In a move prompted by the COVID-19 crisis, the Ontario government modified the “Unfair or Deceptive Acts or Practices” regulation under the Insurance Act of Ontario in order to reduce barriers to rebating or reduction of automobile insurance premiums by automobile insurers or brokers of automobile insurance policies.

The prohibition against rebating has typically been a consumer protection measure to prevent insurers or brokers from offering an inducement to insureds to purchase policies, with an understanding that the insureds would get some additional benefit, beyond the insurance policy itself. Apart from protecting consumers from being misled, this prohibition also provides consumer protection against discrimination. Similar prohibitions exist in other provinces and territories of Canada.

The regulatory prohibition in section 2 of O. Reg. 77/00, the Unfair or Deceptive Acts or Practices regulation is against, among other things:

  1. making, or attempting to make, directly or indirectly, an agreement with an insured or applicant for insurance, as to the premium to be paid for an insurance policy that is different than the premium stated in the policy;
  2. paying, allowing, or giving, directly or indirectly, or offering or agreeing to give, a rebate of all or part of the premium stated in the policy to an insured or applicant for insurance; and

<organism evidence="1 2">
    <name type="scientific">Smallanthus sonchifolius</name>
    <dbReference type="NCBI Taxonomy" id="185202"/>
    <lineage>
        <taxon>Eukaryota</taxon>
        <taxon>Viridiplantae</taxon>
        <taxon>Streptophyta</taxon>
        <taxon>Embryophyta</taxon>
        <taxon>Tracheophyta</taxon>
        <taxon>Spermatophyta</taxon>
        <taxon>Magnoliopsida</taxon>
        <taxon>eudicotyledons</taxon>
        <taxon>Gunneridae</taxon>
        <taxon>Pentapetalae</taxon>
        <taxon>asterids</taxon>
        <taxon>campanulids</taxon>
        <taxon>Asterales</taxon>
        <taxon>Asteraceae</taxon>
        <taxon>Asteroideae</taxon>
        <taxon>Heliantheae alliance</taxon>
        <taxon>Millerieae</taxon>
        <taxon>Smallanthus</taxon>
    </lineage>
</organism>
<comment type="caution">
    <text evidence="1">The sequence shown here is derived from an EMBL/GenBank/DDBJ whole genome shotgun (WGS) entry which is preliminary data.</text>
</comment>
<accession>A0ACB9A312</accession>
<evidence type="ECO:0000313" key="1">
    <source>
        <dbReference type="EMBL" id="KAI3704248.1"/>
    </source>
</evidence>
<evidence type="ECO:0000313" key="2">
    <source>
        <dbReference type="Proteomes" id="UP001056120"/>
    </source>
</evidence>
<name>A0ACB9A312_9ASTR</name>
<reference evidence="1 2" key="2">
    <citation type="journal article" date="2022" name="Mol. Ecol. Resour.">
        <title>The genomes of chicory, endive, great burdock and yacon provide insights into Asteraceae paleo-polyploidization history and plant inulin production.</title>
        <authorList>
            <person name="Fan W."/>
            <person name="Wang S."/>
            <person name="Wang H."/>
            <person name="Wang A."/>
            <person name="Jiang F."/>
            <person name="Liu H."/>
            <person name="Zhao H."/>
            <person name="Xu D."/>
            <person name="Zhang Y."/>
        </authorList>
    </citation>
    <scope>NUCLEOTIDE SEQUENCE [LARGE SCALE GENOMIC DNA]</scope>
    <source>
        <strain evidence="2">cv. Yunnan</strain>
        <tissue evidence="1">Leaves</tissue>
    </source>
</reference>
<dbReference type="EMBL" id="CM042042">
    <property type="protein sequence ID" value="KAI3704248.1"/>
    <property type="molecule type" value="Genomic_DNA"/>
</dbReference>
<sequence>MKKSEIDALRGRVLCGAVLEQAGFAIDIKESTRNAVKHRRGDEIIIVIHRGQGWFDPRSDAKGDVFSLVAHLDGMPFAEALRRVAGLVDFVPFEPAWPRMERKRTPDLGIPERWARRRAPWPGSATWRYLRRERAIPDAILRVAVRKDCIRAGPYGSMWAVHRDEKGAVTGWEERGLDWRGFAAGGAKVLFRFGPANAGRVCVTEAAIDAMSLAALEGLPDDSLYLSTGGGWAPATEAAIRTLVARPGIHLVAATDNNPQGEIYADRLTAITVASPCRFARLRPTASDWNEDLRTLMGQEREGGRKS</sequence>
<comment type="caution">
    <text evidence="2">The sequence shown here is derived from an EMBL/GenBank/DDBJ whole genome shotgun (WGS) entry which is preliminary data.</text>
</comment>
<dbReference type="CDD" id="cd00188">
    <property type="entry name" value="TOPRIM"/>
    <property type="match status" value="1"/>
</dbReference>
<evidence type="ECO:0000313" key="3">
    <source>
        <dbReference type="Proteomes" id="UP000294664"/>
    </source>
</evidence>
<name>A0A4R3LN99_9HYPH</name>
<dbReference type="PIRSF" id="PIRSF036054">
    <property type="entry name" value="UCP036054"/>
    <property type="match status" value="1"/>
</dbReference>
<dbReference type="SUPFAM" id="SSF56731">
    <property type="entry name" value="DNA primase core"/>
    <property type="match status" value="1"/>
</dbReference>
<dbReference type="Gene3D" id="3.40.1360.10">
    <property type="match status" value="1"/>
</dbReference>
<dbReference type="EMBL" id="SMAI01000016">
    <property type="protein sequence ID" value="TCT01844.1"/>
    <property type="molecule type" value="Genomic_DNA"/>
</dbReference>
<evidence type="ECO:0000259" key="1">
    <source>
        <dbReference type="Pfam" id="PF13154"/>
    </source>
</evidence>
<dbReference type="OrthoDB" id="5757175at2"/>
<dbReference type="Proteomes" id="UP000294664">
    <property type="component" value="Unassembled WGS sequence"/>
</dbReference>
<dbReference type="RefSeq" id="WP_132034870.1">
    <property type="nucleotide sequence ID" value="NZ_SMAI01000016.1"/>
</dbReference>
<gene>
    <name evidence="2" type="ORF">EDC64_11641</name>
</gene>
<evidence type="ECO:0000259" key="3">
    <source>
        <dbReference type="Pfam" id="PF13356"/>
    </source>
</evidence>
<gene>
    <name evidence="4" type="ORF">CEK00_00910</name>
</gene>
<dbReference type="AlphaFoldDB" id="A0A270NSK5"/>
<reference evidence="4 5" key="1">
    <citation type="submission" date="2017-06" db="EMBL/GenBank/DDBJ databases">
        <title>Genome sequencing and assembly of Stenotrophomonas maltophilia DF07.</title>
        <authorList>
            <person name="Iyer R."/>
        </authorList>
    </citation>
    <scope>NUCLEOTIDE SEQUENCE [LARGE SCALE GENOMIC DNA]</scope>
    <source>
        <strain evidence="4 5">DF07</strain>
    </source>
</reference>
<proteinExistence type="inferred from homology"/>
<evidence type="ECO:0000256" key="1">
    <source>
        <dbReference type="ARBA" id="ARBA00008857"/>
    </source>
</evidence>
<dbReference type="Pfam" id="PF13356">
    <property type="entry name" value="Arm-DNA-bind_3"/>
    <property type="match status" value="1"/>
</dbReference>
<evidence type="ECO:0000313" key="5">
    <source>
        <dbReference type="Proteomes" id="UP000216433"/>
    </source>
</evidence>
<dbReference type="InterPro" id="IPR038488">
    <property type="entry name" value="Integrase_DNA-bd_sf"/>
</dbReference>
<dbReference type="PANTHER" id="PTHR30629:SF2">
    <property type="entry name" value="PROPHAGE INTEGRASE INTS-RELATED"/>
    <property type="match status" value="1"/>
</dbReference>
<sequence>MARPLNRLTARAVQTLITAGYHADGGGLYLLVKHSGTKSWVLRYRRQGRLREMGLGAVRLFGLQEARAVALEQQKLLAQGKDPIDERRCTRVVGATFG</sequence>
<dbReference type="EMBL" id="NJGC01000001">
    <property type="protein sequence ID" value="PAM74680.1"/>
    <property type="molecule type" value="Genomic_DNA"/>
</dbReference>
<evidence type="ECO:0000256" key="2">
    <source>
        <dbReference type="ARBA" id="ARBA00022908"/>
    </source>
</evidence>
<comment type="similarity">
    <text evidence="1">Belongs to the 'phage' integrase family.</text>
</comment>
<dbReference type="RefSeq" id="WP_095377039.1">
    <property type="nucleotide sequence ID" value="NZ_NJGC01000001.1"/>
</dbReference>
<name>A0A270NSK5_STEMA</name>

3. paying, allowing, or giving, directly or indirectly, or offering or agreeing to give, consideration or other value intended to be in the nature of a rebate of premium to an insured or applicant for insurance.

However, as a result of the spread of COVID-19 and the declaration of an emergency in the province of Ontario under the Emergency Management and Civil Protection Act, automobiles are being used much less frequently, which means that, taken together, the risk assumed by automobile insurers is less than existed at the time of application or underwriting of the applicable policies. Accordingly, some automobile insurers had expressed a willingness to refund to insureds portions of annual premiums, or to reduce monthly charges of insurance premiums, based on reduced vehicle usage during the declared emergency. The regulatory prohibition on rebating had caused some uncertainty for insurers or brokers looking to provide this relief.

As a result of the change, a rebate or reduction of automobile insurance premium is not considered to be an unfair or deceptive act or practice if:

  1. an emergency is declared under Ontario’s Emergency Management and Civil Protection Act;
  2. the rebate is issued in response to that declared emergency; and
  3. the automobile insurer files an undertaking with the Chief Executive Officer of the Financial Services Regulatory Authority (FSRA). FSRA has provided a sample form of undertaking as a starting point for insurers, which effectively commits the insurer to offering premium rebates in a manner consistent with applicable law and FSRA’s regulatory guidance.